© 1992 Stephen King
A new shop has come to Castle Rock, one with a curious name: NEEDFUL THINGS. Its wares appear to run the gamut from cheap antiques to one-of-a-kind oddities. Even in a small town like the Rock, however, everyone seems to find a special something there, just the ticket for what they need. An embezzling politician in debt finds a toy that predicts horse races; a child finds the one card that will complete his 1952 Brooklyn Dodgers baseball card collection; a man who sorely misses his father finds an exact duplicate of the old man’s fishing reel. But it’s true, you know: the things you own end up owning you. And in the case of those items sold from Needful Things, they own you body and soul. Opening in early October, Needful Things is a thrilling novel from Stephen King chronicling the descent of a town into absolute mayhem when a literal merchant of death sets up shop.
When I first heard of this novel, its premise intrigued me, reminding me a bit of that early Twilight Zone episode in which a peddler sells people items they’ll need….in the future. But there is a great gulf between that kindly peddler and the owner of Needful Things, one Leland Gaunt. Even if a reader had never heard of Stephen King and didn’t realize they were bound for horror, Gaunt’s early characterization makes it obvious that something is very, very wrong. The kindly, wise shopkeeper seems to be able to put solitary shoppers into a bullying trance, and the items his victims regard as so precious are seen by others as cheap trash. Still more, Gaunt seems to acquire a power over his shoppers, bidding them to do little favors, pull little pranks. But what begins as a seemingly innocent, if mischievous, errand, may put the town on a course to utter chaos.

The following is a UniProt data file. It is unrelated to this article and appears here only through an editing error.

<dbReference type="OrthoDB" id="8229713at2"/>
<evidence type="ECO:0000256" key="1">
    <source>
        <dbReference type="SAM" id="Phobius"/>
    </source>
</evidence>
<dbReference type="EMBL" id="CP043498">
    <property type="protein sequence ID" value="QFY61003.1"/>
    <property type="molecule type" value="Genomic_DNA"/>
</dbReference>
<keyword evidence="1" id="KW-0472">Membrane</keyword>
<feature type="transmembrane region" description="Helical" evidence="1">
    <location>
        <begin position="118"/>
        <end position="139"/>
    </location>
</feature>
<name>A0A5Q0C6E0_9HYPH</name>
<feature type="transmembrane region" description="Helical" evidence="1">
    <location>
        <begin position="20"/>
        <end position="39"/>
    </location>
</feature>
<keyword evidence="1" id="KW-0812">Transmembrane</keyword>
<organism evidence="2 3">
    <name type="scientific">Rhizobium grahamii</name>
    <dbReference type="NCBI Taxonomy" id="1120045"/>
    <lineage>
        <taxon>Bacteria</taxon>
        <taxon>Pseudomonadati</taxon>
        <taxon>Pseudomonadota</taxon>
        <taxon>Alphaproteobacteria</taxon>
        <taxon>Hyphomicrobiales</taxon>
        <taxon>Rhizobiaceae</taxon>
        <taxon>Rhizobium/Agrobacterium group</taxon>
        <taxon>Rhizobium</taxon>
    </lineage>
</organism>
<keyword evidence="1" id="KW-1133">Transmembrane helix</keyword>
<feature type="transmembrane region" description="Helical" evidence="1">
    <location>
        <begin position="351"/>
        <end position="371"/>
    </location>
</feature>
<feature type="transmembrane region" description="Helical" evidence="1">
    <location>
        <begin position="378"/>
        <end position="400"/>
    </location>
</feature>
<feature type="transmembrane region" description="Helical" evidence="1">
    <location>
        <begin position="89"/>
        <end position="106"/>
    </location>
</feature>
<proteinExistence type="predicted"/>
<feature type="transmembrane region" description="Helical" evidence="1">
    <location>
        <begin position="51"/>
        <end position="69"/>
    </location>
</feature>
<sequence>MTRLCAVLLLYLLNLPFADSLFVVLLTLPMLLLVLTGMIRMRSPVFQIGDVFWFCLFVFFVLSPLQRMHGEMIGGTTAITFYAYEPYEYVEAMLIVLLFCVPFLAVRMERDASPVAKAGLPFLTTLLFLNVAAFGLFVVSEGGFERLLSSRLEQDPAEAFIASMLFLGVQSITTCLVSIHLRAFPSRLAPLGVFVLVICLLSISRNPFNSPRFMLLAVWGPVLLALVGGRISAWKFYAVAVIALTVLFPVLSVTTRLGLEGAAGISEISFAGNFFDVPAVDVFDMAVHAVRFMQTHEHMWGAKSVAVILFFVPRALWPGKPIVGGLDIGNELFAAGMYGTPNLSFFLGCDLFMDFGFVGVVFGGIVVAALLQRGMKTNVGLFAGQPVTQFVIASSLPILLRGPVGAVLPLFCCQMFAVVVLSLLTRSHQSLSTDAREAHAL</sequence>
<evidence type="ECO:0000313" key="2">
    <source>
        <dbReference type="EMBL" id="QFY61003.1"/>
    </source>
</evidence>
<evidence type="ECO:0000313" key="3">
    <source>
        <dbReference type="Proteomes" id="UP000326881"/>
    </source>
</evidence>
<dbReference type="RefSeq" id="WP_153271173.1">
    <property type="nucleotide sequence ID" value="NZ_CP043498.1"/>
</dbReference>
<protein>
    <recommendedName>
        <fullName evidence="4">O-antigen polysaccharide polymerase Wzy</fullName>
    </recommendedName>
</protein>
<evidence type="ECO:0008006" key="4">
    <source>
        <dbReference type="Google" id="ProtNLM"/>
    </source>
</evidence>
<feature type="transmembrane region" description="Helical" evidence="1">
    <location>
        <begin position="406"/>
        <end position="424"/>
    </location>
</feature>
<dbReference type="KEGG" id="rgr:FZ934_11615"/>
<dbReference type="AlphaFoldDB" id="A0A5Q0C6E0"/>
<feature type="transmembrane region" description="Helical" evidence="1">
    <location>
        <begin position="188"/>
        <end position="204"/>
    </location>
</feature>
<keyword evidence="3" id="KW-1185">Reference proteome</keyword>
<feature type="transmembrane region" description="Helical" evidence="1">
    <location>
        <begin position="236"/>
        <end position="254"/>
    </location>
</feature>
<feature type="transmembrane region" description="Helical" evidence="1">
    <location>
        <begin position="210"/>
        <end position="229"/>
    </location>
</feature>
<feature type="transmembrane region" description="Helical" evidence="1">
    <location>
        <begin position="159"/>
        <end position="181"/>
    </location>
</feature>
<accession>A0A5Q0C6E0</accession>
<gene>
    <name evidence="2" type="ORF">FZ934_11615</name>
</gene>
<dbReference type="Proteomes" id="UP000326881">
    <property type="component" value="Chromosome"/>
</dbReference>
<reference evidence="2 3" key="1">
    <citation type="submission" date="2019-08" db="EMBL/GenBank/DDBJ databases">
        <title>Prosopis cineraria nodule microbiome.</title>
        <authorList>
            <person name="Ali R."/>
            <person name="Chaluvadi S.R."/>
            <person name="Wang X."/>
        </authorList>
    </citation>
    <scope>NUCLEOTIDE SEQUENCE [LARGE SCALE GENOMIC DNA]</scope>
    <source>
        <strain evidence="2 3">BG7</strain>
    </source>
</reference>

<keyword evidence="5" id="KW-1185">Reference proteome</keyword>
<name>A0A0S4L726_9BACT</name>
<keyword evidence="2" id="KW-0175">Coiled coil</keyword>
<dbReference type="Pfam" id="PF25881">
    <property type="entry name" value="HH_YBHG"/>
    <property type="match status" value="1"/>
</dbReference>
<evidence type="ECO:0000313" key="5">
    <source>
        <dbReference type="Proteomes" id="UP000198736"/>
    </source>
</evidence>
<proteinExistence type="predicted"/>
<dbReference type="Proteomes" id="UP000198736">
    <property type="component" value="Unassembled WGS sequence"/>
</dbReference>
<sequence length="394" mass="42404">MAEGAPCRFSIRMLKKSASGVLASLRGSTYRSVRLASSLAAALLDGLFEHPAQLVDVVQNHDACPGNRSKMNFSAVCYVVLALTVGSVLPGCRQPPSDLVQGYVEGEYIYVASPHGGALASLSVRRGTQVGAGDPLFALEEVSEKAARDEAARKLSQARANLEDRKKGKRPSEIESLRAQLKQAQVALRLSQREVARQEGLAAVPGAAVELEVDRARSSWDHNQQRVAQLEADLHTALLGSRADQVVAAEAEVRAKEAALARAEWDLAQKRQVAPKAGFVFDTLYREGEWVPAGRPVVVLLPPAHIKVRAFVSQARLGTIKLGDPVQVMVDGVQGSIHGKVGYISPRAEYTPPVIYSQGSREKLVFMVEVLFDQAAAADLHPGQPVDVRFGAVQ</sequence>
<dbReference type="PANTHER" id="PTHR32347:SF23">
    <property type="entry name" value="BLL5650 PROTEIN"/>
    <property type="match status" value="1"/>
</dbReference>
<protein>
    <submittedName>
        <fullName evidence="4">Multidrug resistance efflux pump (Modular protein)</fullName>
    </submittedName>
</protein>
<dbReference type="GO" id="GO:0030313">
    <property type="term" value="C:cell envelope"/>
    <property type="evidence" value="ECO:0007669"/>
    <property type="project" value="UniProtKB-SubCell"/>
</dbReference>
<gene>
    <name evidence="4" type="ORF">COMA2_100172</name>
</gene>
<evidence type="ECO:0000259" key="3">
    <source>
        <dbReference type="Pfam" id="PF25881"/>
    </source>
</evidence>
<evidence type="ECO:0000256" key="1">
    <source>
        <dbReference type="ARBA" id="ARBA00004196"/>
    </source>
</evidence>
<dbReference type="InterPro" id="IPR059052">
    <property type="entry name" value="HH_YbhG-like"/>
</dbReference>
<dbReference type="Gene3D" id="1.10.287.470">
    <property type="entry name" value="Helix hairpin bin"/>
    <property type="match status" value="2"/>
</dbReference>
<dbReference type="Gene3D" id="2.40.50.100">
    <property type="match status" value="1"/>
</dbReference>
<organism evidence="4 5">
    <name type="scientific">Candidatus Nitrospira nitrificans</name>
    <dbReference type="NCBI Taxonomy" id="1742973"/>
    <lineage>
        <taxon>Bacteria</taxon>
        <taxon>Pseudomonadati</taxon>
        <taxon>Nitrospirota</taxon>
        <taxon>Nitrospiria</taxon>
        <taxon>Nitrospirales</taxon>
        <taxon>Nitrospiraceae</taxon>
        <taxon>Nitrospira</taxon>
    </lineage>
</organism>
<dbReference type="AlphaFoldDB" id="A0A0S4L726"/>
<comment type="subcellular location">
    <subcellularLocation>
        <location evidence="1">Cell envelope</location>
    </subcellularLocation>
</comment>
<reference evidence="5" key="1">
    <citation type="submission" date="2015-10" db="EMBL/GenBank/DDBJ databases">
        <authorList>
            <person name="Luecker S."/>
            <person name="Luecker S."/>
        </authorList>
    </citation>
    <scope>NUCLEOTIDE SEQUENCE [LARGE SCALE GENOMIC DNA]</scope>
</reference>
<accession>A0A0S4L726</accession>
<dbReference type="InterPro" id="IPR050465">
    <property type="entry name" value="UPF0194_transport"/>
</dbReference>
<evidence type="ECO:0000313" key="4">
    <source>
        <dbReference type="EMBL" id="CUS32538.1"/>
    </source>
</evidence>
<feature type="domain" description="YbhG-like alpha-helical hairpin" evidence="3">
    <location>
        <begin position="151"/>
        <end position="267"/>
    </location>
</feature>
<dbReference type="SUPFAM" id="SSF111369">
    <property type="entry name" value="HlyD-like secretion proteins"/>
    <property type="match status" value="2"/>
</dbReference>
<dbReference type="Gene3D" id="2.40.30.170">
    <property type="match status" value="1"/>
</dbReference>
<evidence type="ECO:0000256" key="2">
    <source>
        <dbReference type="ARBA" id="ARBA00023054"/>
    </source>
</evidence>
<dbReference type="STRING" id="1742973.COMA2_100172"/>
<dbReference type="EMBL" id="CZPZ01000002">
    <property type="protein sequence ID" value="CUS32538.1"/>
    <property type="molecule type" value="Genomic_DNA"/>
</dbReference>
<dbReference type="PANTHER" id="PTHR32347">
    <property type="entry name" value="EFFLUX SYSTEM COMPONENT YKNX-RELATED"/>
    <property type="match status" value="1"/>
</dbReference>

Needful Things builds as a novel, stewing all throughout the first half: both King and Gaunt work their magic, the author creating a map of the town’s people and their relationships with one another, the latter seeding his needful things among the populace at bargain prices and slowly getting the pot ready to boil. On Columbus Day, the action starts, and from there readers follow the town as it spirals out of control into a total bloodbath. The book certainly succeeds as a thriller, in part because of the light King puts human nature in. When Gaunt’s victims first see the items, they’re always shrouded in the promise of goodness: a drunk sees something that reminds him of his youth, and thinks if he can have it, he can take inspiration from it to start his life back over – to walk away from the bottle. But the promise is never quite fulfilled, and most of Gaunt’s customers are so obsessive and protective of their preciouseses that they never even use them, only obsess over them and keep them under lock and key. In the end, all are driven to madness. Desire and appetite are never satisfied here, only fed and engorged. I tired of the chronic carnage of the last two hundred pages, but the first two acts’ slow boil had me hooked too firmly to care at that point.